A virtual reality system could combat the symptoms of Parkinson’s disease, according to a new study.
Patients walked over virtual objects on a treadmill – and researchers claim it could help improve balance.
The muscle and movement problems caused by the disease decrease range of motion and can cause falls.
For many with Parkinson’s, the simple act of walking through their house or street can be dangerous.
In the study, researchers created a virtual reality system which allows patients to ‘hone muscle control and balance’.
After practicing for six weeks, patients demonstrated improved obstacle negotiation and balance – along with more confidence navigating around obstacles in their path.
If they were successful in one round on the treadmill, the objects became larger as the levels progressed.
A team at the University of Utah in the US tested the programme at their Treadport, a virtual environment which projects digital scenes across the walls and floor.
Associate Professor Bo Foreman, director of the Motion Capture Core Facility at the University of Utah, said the experiment was fun for patients.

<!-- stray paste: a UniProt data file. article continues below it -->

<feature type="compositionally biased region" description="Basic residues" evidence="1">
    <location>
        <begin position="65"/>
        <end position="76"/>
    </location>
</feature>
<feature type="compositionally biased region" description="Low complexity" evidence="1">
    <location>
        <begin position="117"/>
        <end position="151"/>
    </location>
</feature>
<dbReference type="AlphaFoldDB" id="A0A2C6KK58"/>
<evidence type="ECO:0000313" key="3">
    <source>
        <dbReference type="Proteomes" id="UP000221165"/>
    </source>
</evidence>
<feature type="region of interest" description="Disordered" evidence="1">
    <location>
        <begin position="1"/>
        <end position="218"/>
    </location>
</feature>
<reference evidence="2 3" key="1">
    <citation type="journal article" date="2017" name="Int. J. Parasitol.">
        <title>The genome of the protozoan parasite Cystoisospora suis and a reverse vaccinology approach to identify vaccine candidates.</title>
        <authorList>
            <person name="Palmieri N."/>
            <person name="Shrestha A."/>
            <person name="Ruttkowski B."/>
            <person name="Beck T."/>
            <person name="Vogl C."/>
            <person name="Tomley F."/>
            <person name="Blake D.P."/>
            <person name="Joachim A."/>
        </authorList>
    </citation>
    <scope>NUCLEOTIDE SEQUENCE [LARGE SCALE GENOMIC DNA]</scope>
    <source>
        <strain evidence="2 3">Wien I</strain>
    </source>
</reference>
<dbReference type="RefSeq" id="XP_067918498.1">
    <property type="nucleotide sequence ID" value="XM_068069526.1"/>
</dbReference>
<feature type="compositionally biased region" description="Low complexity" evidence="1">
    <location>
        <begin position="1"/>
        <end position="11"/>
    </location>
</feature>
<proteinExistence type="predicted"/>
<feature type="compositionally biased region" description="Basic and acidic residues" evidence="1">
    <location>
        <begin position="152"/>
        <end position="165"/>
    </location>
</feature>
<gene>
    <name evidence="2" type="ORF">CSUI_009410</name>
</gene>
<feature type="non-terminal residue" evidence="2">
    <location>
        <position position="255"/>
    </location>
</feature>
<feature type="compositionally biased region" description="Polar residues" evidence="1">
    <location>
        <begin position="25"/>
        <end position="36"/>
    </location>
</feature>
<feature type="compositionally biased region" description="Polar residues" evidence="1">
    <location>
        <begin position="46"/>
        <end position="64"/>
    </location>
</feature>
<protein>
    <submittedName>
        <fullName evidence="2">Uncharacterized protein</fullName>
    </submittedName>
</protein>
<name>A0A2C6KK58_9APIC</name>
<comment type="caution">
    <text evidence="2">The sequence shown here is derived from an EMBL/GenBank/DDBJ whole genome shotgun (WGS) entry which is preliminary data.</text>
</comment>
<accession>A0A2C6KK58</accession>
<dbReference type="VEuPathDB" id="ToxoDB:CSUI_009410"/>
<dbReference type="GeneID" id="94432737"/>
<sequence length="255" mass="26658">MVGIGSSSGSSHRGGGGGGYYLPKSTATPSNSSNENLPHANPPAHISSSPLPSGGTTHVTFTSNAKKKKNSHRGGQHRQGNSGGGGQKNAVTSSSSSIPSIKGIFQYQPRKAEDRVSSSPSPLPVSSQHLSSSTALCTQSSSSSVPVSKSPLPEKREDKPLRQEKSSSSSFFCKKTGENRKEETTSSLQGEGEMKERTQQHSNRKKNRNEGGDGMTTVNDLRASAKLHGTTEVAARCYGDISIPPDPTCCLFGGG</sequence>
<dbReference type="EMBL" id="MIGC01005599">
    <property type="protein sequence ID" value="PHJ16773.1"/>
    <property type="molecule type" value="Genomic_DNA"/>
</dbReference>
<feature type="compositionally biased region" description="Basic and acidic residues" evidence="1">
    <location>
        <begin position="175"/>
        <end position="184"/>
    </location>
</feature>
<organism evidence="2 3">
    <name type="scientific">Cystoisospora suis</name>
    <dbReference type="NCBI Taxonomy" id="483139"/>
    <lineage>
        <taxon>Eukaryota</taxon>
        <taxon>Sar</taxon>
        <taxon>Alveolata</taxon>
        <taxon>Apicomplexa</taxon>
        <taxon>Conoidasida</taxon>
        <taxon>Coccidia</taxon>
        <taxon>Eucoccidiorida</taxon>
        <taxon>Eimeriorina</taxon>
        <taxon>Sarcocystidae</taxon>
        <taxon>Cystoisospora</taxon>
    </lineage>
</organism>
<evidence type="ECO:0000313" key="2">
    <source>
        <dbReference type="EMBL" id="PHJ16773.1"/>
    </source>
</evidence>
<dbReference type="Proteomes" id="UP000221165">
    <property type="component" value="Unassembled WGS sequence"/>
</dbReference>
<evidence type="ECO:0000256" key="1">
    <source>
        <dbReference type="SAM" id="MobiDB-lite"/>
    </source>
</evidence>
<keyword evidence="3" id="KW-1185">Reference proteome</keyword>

He said: “Participants enjoyed the experience and thought it was fun, not just exercise.
“They liked training and challenging themselves without the fear of falling.”
“The primary advantage is that they can encounter multiple obstacles and terrains while a safe environment is maintained using equipment such as a fall restraint tether.”
The researchers tested their training system in ten patients with Parkinson’s Disease who used it for three 30-minute sessions a week for six weeks.
After the programme, participants showed significant improvements in their ability to negotiate over large and small boxes.
They also showed better balance and a wider range of motion in the hip and ankle, all of which have been shown to correlate with a lower risk of falls.
Prof Foreman added: “We are hopeful that this improved performance relates to decreased falls in their everyday life.
“Parkinson’s disease is a progressive disease, and anything we can do to impact the progression is a step in the right direction.”
The research team is now working with the University of Utah’s hospital system to explore adding a Treadport to its rehabilitation facility.
They also hope to adapt the virtual reality system for head-mounted virtual reality devices – making it easier to use in a clinical setting.
As a next step, the team plans to compare the study with others where Parkinson’s patients have undergone traditional training programmes.
Prof Foreman was due to present the findings at the American Association of Anatomists annual meeting in Orlando, Florida.